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Semin Dial. 2011 Sep-Oct;24(5):564-9. doi: 10.1111/j.1525-139X.2011.00985.x.

Dialysis vascular access management by interventional nephrology programs at University Medical Centers in the United States.

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1
Dialysis Access Group of Wake Forest University School of Medicine, Department of Internal Medicine/Nephrology, Winston-Salem, North Carolina 27157, USA. tvachhar@wfubmc.edu

Abstract

The development of interventional nephrology has undoubtedly led to an improvement in patient care at many facilities across the United States. However, these services have traditionally been offered by interventional nephrologists in the private practice arena. While interventional nephrology was born in the private practice setting, several academic medical centers across the United States have now developed interventional nephrology programs. University Medical Centers (UMCs) that offer interventional nephrology face challenges, such as smaller dialysis populations, limited financial resources, and real or perceived political "turf" issues." Despite these hurdles, several UMCs have successfully established interventional nephrology as an intricate part of a larger nephrology program. This has largely been accomplished by consolidating available resources and collaborating with other specialties irrespective of the size of the dialysis population. The collaboration with other specialties also offers an opportunity to perform advanced procedures, such as application of excimer laser and endovascular ultrasound. As more UMCs establish interventional nephrology programs, opportunities for developing standardized training centers will improve, resulting in better quality and availability of nephrology-related procedures, and providing an impetus for research activities.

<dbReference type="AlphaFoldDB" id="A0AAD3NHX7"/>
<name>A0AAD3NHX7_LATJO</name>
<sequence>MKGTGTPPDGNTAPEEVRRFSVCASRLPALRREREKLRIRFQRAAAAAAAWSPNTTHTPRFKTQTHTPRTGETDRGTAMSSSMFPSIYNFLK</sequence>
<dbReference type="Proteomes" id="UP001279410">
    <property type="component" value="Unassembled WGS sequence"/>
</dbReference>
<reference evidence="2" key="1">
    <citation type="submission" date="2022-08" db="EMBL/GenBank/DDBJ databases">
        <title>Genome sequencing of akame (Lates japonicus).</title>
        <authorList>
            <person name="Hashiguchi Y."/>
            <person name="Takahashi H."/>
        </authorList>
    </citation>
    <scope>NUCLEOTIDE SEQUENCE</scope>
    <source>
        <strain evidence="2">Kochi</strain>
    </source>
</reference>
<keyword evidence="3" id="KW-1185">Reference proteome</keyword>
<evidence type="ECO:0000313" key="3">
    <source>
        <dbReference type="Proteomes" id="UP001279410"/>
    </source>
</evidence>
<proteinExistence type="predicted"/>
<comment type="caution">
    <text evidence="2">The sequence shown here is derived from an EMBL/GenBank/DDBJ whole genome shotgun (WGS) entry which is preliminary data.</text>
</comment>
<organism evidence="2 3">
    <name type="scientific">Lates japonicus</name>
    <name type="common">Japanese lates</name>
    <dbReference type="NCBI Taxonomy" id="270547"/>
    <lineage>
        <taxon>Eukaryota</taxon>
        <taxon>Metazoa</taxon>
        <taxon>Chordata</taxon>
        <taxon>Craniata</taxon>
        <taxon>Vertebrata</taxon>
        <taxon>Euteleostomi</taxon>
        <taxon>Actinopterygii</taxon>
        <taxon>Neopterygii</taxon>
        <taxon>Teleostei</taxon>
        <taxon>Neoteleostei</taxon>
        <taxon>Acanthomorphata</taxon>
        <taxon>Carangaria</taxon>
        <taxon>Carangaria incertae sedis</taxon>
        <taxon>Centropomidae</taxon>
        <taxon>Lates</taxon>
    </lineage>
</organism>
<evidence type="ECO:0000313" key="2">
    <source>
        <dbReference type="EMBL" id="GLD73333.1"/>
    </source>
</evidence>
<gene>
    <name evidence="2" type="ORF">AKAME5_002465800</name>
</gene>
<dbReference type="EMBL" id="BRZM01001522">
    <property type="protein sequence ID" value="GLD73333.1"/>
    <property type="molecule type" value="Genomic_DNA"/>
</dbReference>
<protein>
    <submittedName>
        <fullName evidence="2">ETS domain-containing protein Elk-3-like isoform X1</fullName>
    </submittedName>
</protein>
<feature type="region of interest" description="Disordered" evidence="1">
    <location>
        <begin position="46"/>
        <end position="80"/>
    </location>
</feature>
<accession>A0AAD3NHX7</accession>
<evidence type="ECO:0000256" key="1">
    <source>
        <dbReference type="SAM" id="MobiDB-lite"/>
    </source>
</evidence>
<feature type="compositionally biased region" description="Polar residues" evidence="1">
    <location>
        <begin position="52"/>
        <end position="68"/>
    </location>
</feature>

[Indexed for MEDLINE]

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